To guide this transformation, Dr Collins drew on the expertise of colleagues around the world, as well as of those at the Ashmolean and across the wider University. He also spoke with local people. ‘When it became more than just conversations and thinking, then we could engage with our audiences and actually ask them what they wanted,’ he says. One small but significant change to result from this approach was a new name: the Ancient Middle East Gallery – ‘much more meaningful to a contemporary audience,’ he adds.

This direct audience engagement continues today, with visitors invited to respond to the displays and stories told through them. Some of the feedback received has already led to changes, particularly in the ‘collecting and colonialism’ case, which explains how objects came to be in the museum. ‘We hadn’t got some of the language quite right,’ says Dr Collins. ‘It hadn’t been sufficiently critical in areas and so we’ve changed it, and that conversation we hope will continue.’

 Some of the objects on display in the gallery © Ashmolean Museum, University of Oxford

Equally crucial in the redesign has been the opportunity to provide visitors with a place to consider the relevance of the ancient Middle East for the modern world. There is now a dedicated space in the gallery for co-curated displays, which will enable the museum to highlight not only the latest research from Oxford, but also reflections on the importance of heritage within the modern societies of the Middle East. The museum’s ongoing engagement work with local people, including those in the Kurdish community, will feed directly into this.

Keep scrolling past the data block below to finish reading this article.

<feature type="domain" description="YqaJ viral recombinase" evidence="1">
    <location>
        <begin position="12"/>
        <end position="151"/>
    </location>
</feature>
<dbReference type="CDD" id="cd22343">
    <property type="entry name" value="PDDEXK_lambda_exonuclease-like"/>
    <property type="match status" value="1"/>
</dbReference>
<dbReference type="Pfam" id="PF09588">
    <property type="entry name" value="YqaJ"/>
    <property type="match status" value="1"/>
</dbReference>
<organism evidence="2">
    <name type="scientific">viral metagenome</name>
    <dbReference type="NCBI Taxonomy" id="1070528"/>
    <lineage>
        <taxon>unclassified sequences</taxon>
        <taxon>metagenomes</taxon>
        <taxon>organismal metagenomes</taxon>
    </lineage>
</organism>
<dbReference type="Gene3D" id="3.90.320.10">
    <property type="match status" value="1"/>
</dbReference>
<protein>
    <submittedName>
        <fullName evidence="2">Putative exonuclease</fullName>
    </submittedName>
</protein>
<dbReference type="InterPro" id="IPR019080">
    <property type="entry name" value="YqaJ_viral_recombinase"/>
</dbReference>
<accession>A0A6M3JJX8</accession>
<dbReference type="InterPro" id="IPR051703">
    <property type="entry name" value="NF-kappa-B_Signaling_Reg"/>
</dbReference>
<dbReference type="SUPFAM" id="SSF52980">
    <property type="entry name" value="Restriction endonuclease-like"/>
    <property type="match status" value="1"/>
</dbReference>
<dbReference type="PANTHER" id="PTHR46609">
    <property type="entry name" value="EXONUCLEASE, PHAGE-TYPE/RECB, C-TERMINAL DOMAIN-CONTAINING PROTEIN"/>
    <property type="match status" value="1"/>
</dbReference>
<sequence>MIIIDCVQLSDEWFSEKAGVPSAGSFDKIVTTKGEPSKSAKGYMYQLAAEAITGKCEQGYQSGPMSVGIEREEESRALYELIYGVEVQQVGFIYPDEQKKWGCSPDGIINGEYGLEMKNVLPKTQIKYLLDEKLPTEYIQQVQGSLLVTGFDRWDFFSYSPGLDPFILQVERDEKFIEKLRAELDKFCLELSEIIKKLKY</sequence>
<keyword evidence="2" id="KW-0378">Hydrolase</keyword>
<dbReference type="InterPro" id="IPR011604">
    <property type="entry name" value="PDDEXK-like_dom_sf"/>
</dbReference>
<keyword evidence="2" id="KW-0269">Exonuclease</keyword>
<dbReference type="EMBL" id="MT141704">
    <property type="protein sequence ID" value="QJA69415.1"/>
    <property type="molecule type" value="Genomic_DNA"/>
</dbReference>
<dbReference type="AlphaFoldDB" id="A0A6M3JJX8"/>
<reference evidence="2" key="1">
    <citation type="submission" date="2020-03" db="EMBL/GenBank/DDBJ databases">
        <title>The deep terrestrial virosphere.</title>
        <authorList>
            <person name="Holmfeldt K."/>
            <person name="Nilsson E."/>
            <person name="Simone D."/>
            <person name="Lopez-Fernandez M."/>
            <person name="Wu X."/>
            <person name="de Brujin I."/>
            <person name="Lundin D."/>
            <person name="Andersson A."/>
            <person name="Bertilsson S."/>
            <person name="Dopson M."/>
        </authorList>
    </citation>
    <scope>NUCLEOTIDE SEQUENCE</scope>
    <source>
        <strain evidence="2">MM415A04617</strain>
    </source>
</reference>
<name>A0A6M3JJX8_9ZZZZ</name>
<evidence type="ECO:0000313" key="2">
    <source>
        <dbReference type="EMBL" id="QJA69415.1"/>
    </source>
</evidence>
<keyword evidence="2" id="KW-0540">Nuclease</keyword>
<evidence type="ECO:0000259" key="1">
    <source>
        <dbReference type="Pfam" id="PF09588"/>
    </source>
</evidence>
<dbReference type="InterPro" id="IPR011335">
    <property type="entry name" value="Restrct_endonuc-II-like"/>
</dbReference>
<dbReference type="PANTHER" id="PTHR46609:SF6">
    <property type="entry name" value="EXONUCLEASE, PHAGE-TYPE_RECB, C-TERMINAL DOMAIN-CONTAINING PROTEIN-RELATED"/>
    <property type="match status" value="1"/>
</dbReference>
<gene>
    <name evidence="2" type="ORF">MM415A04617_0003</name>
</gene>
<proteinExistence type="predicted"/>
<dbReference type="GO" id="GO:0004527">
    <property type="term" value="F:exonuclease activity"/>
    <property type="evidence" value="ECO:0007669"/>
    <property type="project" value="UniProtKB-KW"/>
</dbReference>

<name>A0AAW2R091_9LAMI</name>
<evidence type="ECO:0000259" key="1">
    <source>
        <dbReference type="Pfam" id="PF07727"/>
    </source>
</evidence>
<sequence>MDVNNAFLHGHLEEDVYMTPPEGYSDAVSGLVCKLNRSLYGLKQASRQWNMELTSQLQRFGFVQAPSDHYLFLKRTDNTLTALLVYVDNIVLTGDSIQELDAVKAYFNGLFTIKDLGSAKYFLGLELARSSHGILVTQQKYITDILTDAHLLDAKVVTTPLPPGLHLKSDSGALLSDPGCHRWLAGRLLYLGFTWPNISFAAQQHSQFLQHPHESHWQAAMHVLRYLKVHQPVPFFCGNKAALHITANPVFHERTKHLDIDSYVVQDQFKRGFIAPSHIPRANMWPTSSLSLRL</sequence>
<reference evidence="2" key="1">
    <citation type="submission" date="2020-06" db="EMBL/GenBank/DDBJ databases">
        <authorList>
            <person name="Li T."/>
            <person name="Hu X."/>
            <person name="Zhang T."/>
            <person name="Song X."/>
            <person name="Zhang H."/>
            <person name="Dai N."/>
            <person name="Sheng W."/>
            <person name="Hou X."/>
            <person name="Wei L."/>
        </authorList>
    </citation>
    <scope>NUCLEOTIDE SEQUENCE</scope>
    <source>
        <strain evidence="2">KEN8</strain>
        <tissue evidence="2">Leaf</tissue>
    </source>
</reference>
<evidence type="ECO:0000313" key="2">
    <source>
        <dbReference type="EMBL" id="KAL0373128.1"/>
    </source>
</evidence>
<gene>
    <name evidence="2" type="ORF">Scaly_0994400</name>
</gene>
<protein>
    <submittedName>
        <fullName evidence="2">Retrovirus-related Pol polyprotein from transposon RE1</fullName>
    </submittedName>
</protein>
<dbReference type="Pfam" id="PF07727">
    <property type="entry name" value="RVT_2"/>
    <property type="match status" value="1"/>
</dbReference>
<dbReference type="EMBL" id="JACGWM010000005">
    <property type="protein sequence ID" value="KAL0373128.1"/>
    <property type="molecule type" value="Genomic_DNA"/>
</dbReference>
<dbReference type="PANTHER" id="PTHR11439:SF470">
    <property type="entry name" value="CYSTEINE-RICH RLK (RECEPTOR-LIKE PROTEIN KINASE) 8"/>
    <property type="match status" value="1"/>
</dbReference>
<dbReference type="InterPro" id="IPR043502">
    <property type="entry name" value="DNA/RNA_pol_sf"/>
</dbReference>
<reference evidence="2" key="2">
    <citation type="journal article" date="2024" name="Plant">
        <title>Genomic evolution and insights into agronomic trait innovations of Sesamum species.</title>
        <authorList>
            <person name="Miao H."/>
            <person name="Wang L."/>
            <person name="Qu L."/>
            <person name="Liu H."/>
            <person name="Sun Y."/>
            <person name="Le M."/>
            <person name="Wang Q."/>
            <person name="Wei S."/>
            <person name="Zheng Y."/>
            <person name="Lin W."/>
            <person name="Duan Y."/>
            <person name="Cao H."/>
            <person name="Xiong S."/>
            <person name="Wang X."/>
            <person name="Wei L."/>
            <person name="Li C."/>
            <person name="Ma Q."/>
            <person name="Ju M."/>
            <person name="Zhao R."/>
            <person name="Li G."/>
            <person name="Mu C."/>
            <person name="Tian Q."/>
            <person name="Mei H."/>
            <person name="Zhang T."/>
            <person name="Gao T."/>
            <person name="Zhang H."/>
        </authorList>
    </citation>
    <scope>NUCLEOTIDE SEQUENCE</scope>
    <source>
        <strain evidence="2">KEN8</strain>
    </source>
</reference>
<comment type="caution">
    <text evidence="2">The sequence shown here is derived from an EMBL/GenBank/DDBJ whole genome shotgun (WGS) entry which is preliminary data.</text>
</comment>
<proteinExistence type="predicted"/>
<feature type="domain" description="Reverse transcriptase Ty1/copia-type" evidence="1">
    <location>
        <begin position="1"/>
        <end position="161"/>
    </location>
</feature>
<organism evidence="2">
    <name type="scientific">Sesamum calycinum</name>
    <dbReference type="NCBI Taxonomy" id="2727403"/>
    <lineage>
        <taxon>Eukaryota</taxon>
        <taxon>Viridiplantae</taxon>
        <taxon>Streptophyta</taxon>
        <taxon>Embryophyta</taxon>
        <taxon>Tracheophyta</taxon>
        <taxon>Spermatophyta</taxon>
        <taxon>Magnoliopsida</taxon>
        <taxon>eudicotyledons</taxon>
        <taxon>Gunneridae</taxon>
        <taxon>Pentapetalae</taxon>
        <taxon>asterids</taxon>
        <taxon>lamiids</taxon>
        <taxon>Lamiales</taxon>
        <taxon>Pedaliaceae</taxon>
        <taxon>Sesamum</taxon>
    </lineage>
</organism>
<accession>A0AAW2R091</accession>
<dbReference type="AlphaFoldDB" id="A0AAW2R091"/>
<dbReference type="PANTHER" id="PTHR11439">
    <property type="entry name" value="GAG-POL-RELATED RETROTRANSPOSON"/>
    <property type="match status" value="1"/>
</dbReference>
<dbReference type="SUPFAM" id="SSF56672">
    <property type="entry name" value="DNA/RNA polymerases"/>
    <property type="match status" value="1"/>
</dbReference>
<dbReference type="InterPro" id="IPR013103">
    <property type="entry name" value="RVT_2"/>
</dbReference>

For Dr Collins, the transformation of the gallery was a leap into the unknown. ‘All these things, the magnetic labels, the storytelling with objects... would they work? We had no idea. But it was wonderful to be in a place that was willing to the take the risk,’ he says. The risk has clearly paid off. Recent analysis shows that people are now spending, on average, between seven and ten minutes looking at the displays. ‘It’s early days,’ notes Dr Collins, ‘but what I see today is what I hoped it would be, which is a fantastic place to be.’